Search catalogueGoodness me, do real facts even exist? There has to be some room for doubt given all we’ve heard about fabricated memoirs ( Yeah, you James Frey), optimistically embellished science and medical research (Ben Goldacre) and if we accept history is written by the victors, the whole truth schtick is looking a bit shaky.

I am on a mission to convert non-fiction readers to fiction.  Throw away your computer manuals, biff  interpretative history and say adiós to self-help bibles, but I need you, our faithful blog readers, to provide the compelling and irrefutable reasons for why fiction does matter.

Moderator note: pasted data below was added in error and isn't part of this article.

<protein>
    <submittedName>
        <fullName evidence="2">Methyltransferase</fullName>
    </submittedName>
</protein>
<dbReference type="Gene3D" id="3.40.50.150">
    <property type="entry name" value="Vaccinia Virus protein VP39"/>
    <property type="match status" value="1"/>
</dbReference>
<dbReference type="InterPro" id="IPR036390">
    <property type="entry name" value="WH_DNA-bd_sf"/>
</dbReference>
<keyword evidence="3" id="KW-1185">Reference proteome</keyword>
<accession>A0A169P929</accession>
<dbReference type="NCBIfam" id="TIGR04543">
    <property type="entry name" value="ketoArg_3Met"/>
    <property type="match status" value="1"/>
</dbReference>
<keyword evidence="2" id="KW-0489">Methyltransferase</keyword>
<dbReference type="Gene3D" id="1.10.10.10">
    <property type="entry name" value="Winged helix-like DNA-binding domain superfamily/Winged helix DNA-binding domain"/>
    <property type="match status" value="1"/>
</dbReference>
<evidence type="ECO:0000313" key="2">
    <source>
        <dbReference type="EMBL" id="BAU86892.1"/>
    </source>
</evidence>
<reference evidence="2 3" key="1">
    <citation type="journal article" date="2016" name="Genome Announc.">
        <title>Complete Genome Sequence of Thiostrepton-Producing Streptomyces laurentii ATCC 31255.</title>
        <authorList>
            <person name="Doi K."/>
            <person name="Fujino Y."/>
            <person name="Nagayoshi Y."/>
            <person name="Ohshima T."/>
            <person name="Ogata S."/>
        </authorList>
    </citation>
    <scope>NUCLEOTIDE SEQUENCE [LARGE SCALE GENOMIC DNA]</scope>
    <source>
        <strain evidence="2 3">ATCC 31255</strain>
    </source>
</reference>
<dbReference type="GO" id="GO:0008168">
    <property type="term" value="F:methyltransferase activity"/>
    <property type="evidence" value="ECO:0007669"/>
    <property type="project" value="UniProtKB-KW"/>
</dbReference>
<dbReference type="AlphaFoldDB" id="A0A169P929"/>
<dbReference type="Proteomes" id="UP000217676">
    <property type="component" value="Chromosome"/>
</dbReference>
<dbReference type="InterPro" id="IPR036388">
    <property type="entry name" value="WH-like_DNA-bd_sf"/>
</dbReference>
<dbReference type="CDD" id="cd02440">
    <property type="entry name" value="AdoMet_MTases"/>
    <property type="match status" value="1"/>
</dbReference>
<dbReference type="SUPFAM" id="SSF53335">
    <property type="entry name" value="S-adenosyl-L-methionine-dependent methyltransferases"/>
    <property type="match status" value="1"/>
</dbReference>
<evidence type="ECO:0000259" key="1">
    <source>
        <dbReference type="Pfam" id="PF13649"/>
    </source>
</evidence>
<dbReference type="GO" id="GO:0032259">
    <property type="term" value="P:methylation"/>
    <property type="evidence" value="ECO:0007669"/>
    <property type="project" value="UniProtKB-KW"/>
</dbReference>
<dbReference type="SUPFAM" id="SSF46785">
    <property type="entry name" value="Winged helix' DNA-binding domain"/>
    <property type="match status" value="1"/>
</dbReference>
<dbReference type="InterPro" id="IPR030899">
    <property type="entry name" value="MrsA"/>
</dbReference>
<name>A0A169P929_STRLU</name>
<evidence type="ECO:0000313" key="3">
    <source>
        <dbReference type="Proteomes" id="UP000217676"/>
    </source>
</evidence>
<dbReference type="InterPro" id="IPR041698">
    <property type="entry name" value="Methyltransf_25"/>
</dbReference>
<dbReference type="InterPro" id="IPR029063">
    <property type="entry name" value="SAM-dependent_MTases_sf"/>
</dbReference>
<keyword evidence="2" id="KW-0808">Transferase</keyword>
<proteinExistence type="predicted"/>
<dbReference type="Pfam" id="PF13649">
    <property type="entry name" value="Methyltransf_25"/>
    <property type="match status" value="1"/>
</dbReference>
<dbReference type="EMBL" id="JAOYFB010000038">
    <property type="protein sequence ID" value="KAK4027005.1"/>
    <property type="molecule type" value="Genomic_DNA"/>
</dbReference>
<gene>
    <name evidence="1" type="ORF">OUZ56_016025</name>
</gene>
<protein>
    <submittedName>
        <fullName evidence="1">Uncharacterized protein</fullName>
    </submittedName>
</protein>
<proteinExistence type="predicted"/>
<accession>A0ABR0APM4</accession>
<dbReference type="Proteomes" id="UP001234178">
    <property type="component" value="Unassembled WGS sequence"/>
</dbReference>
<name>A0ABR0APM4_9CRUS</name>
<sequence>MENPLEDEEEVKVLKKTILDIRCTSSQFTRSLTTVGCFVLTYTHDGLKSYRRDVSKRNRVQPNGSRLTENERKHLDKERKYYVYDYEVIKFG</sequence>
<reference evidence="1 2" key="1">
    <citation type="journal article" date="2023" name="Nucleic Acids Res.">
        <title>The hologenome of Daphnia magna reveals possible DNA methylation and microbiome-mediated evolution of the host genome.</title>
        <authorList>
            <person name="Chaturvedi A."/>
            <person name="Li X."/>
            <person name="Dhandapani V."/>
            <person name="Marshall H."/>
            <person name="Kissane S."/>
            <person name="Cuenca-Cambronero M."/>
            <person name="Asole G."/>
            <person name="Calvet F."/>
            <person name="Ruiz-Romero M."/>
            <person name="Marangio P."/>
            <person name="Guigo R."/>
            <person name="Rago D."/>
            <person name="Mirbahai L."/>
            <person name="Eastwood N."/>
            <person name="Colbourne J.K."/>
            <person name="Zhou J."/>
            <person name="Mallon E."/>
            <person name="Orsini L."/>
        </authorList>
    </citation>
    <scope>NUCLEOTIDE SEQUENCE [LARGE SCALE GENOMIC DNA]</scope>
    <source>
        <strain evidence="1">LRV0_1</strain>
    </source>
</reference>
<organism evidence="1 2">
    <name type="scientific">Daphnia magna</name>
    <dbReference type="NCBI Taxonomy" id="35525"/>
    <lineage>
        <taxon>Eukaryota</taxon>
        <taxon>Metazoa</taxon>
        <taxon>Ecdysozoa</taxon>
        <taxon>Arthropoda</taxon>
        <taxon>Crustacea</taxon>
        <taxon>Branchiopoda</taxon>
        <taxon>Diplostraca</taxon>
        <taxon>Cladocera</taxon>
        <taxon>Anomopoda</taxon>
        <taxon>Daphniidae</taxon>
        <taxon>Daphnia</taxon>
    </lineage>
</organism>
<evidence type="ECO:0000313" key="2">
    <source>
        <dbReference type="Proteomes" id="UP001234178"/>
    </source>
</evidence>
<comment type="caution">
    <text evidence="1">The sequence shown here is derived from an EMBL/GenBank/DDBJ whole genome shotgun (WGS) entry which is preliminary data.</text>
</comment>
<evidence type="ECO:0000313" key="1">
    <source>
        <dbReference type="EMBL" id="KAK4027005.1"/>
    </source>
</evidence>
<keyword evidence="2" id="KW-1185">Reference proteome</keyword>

To get you started here is my 10 cents worth:

  • Novels are steeped in human truths, often with immaculately researched and detailed plots embedded in real events.
  • Good novelists provide the creative spark which can allow fact to take flight, taking readers into the interior lives of both real and imagined people.
  • And finally, isn’t it healthy to walk in other people’s shoes ( Jimmy Choos and Hush Puppies) and attempt to see life through other people’s eyes, or from another perspective?

Fiction lovers bring it on … why should we all read fiction?

More: Why I still love reading fiction Roberta

Orwell Day

book coverOn 21st January 1950, George Orwell died in London. In recognition of one of Britain’s greatest and most influential writers, Penguin Books, the Orwell Estate and The Orwell Prize are launching the inaugural ‘Orwell Day’ on 21st January with new editions of his most beloved books designed by David Pearson.